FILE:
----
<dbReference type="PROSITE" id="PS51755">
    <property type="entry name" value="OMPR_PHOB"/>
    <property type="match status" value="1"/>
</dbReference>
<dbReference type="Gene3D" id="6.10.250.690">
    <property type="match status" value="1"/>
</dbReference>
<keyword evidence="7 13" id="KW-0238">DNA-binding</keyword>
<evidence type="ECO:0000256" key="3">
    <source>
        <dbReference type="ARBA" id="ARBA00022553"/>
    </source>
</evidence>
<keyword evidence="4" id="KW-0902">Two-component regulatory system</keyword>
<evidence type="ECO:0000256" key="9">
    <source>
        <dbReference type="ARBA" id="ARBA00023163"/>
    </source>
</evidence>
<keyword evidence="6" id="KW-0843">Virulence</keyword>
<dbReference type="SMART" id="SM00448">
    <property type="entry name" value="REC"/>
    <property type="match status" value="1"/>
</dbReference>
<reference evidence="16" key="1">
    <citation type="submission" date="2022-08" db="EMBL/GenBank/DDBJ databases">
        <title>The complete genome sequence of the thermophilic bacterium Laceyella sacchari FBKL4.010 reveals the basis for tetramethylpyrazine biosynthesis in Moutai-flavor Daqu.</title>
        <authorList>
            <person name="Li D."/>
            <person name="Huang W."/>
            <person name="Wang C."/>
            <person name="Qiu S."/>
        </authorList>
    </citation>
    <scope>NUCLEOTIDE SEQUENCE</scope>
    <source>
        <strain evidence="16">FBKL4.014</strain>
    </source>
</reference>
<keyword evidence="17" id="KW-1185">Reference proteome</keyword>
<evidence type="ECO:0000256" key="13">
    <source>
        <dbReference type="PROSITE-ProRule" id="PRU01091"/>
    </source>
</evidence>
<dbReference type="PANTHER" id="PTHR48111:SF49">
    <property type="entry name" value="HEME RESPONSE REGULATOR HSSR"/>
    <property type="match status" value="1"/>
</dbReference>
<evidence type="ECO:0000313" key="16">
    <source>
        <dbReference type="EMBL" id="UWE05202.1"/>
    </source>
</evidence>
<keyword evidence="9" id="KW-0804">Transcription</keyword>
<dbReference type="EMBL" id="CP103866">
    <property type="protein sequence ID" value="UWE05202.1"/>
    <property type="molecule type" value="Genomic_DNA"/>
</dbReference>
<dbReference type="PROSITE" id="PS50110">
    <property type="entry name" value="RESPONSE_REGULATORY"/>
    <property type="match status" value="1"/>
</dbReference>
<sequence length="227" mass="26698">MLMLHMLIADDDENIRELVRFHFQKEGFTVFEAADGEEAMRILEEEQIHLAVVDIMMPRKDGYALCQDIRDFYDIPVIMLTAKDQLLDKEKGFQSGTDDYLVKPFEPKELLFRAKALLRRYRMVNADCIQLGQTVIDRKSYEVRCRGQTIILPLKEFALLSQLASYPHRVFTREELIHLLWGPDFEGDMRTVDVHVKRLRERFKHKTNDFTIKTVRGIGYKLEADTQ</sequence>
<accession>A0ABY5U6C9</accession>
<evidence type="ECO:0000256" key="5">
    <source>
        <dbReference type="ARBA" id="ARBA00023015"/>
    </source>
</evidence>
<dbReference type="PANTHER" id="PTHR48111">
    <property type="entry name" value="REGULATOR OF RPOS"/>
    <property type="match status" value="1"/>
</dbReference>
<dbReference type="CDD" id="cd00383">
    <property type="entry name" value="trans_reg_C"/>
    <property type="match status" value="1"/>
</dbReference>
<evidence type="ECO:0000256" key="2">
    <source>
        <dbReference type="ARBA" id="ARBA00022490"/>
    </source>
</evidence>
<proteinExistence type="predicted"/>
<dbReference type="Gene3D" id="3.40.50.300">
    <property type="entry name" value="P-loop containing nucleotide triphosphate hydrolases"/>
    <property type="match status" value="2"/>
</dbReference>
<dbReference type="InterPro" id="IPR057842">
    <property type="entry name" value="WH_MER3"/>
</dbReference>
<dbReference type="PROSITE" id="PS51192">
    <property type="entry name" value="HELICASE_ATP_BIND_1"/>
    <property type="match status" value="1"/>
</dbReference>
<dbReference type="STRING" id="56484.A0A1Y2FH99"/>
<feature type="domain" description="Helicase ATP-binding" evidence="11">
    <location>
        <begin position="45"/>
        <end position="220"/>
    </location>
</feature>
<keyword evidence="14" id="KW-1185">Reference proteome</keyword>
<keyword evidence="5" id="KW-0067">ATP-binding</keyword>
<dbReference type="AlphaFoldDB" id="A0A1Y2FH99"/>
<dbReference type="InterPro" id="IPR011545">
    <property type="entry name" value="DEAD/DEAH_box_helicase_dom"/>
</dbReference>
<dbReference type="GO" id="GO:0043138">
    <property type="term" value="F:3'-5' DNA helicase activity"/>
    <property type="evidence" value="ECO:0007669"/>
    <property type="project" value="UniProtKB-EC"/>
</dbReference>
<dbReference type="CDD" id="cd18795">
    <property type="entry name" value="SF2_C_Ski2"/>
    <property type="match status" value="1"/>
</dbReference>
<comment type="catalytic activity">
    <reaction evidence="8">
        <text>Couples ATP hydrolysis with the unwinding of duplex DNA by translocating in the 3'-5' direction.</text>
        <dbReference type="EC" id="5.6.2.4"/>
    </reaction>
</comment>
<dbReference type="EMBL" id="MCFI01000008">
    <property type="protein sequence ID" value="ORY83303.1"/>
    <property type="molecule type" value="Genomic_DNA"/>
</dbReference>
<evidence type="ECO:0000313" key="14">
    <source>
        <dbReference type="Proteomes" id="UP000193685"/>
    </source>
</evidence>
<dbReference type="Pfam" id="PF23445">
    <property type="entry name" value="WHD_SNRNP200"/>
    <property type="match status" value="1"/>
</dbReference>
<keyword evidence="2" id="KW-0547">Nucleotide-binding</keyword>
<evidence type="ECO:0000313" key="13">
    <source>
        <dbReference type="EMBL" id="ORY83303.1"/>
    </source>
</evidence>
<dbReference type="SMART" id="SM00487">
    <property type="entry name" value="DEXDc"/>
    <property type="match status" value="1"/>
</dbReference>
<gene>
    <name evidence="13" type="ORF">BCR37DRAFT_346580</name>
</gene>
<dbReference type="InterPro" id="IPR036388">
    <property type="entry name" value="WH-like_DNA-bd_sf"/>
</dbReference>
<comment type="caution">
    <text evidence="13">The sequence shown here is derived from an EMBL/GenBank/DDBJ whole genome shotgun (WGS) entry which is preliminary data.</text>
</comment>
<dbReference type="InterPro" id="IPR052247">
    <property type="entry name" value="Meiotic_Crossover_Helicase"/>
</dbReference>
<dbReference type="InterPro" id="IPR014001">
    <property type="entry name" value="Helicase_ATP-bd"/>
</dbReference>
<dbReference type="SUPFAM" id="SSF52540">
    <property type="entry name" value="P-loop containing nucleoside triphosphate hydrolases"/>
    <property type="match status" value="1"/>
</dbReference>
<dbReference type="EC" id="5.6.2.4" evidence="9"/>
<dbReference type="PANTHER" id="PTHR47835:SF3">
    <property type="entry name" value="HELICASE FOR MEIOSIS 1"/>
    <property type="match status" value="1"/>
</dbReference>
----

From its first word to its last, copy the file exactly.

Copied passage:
<dbReference type="PROSITE" id="PS51755">
    <property type="entry name" value="OMPR_PHOB"/>
    <property type="match status" value="1"/>
</dbReference>
<dbReference type="Gene3D" id="6.10.250.690">
    <property type="match status" value="1"/>
</dbReference>
<keyword evidence="7 13" id="KW-0238">DNA-binding</keyword>
<evidence type="ECO:0000256" key="3">
    <source>
        <dbReference type="ARBA" id="ARBA00022553"/>
    </source>
</evidence>
<keyword evidence="4" id="KW-0902">Two-component regulatory system</keyword>
<evidence type="ECO:0000256" key="9">
    <source>
        <dbReference type="ARBA" id="ARBA00023163"/>
    </source>
</evidence>
<keyword evidence="6" id="KW-0843">Virulence</keyword>
<dbReference type="SMART" id="SM00448">
    <property type="entry name" value="REC"/>
    <property type="match status" value="1"/>
</dbReference>
<reference evidence="16" key="1">
    <citation type="submission" date="2022-08" db="EMBL/GenBank/DDBJ databases">
        <title>The complete genome sequence of the thermophilic bacterium Laceyella sacchari FBKL4.010 reveals the basis for tetramethylpyrazine biosynthesis in Moutai-flavor Daqu.</title>
        <authorList>
            <person name="Li D."/>
            <person name="Huang W."/>
            <person name="Wang C."/>
            <person name="Qiu S."/>
        </authorList>
    </citation>
    <scope>NUCLEOTIDE SEQUENCE</scope>
    <source>
        <strain evidence="16">FBKL4.014</strain>
    </source>
</reference>
<keyword evidence="17" id="KW-1185">Reference proteome</keyword>
<evidence type="ECO:0000256" key="13">
    <source>
        <dbReference type="PROSITE-ProRule" id="PRU01091"/>
    </source>
</evidence>
<dbReference type="PANTHER" id="PTHR48111:SF49">
    <property type="entry name" value="HEME RESPONSE REGULATOR HSSR"/>
    <property type="match status" value="1"/>
</dbReference>
<evidence type="ECO:0000313" key="16">
    <source>
        <dbReference type="EMBL" id="UWE05202.1"/>
    </source>
</evidence>
<keyword evidence="9" id="KW-0804">Transcription</keyword>
<dbReference type="EMBL" id="CP103866">
    <property type="protein sequence ID" value="UWE05202.1"/>
    <property type="molecule type" value="Genomic_DNA"/>
</dbReference>
<dbReference type="PROSITE" id="PS50110">
    <property type="entry name" value="RESPONSE_REGULATORY"/>
    <property type="match status" value="1"/>
</dbReference>
<sequence length="227" mass="26698">MLMLHMLIADDDENIRELVRFHFQKEGFTVFEAADGEEAMRILEEEQIHLAVVDIMMPRKDGYALCQDIRDFYDIPVIMLTAKDQLLDKEKGFQSGTDDYLVKPFEPKELLFRAKALLRRYRMVNADCIQLGQTVIDRKSYEVRCRGQTIILPLKEFALLSQLASYPHRVFTREELIHLLWGPDFEGDMRTVDVHVKRLRERFKHKTNDFTIKTVRGIGYKLEADTQ</sequence>
<accession>A0ABY5U6C9</accession>
<evidence type="ECO:0000256" key="5">
    <source>
        <dbReference type="ARBA" id="ARBA00023015"/>
    </source>
</evidence>
<dbReference type="PANTHER" id="PTHR48111">
    <property type="entry name" value="REGULATOR OF RPOS"/>
    <property type="match status" value="1"/>
</dbReference>
<dbReference type="CDD" id="cd00383">
    <property type="entry name" value="trans_reg_C"/>
    <property type="match status" value="1"/>
</dbReference>
<evidence type="ECO:0000256" key="2">
    <source>
        <dbReference type="ARBA" id="ARBA00022490"/>
    </source>
</evidence>
<proteinExistence type="predicted"/>
<dbReference type="Gene3D" id="3.40.50.300">
    <property type="entry name" value="P-loop containing nucleotide triphosphate hydrolases"/>
    <property type="match status" value="2"/>
</dbReference>
<dbReference type="InterPro" id="IPR057842">
    <property type="entry name" value="WH_MER3"/>
</dbReference>
<dbReference type="PROSITE" id="PS51192">
    <property type="entry name" value="HELICASE_ATP_BIND_1"/>
    <property type="match status" value="1"/>
</dbReference>
<dbReference type="STRING" id="56484.A0A1Y2FH99"/>
<feature type="domain" description="Helicase ATP-binding" evidence="11">
    <location>
        <begin position="45"/>
        <end position="220"/>
    </location>
</feature>
<keyword evidence="14" id="KW-1185">Reference proteome</keyword>
<keyword evidence="5" id="KW-0067">ATP-binding</keyword>
<dbReference type="AlphaFoldDB" id="A0A1Y2FH99"/>
<dbReference type="InterPro" id="IPR011545">
    <property type="entry name" value="DEAD/DEAH_box_helicase_dom"/>
</dbReference>
<dbReference type="GO" id="GO:0043138">
    <property type="term" value="F:3'-5' DNA helicase activity"/>
    <property type="evidence" value="ECO:0007669"/>
    <property type="project" value="UniProtKB-EC"/>
</dbReference>
<dbReference type="CDD" id="cd18795">
    <property type="entry name" value="SF2_C_Ski2"/>
    <property type="match status" value="1"/>
</dbReference>
<comment type="catalytic activity">
    <reaction evidence="8">
        <text>Couples ATP hydrolysis with the unwinding of duplex DNA by translocating in the 3'-5' direction.</text>
        <dbReference type="EC" id="5.6.2.4"/>
    </reaction>
</comment>
<dbReference type="EMBL" id="MCFI01000008">
    <property type="protein sequence ID" value="ORY83303.1"/>
    <property type="molecule type" value="Genomic_DNA"/>
</dbReference>
<evidence type="ECO:0000313" key="14">
    <source>
        <dbReference type="Proteomes" id="UP000193685"/>
    </source>
</evidence>
<dbReference type="Pfam" id="PF23445">
    <property type="entry name" value="WHD_SNRNP200"/>
    <property type="match status" value="1"/>
</dbReference>
<keyword evidence="2" id="KW-0547">Nucleotide-binding</keyword>
<evidence type="ECO:0000313" key="13">
    <source>
        <dbReference type="EMBL" id="ORY83303.1"/>
    </source>
</evidence>
<dbReference type="SMART" id="SM00487">
    <property type="entry name" value="DEXDc"/>
    <property type="match status" value="1"/>
</dbReference>
<gene>
    <name evidence="13" type="ORF">BCR37DRAFT_346580</name>
</gene>
<dbReference type="InterPro" id="IPR036388">
    <property type="entry name" value="WH-like_DNA-bd_sf"/>
</dbReference>
<comment type="caution">
    <text evidence="13">The sequence shown here is derived from an EMBL/GenBank/DDBJ whole genome shotgun (WGS) entry which is preliminary data.</text>
</comment>
<dbReference type="InterPro" id="IPR052247">
    <property type="entry name" value="Meiotic_Crossover_Helicase"/>
</dbReference>
<dbReference type="InterPro" id="IPR014001">
    <property type="entry name" value="Helicase_ATP-bd"/>
</dbReference>
<dbReference type="SUPFAM" id="SSF52540">
    <property type="entry name" value="P-loop containing nucleoside triphosphate hydrolases"/>
    <property type="match status" value="1"/>
</dbReference>
<dbReference type="EC" id="5.6.2.4" evidence="9"/>
<dbReference type="PANTHER" id="PTHR47835:SF3">
    <property type="entry name" value="HELICASE FOR MEIOSIS 1"/>
    <property type="match status" value="1"/>
</dbReference>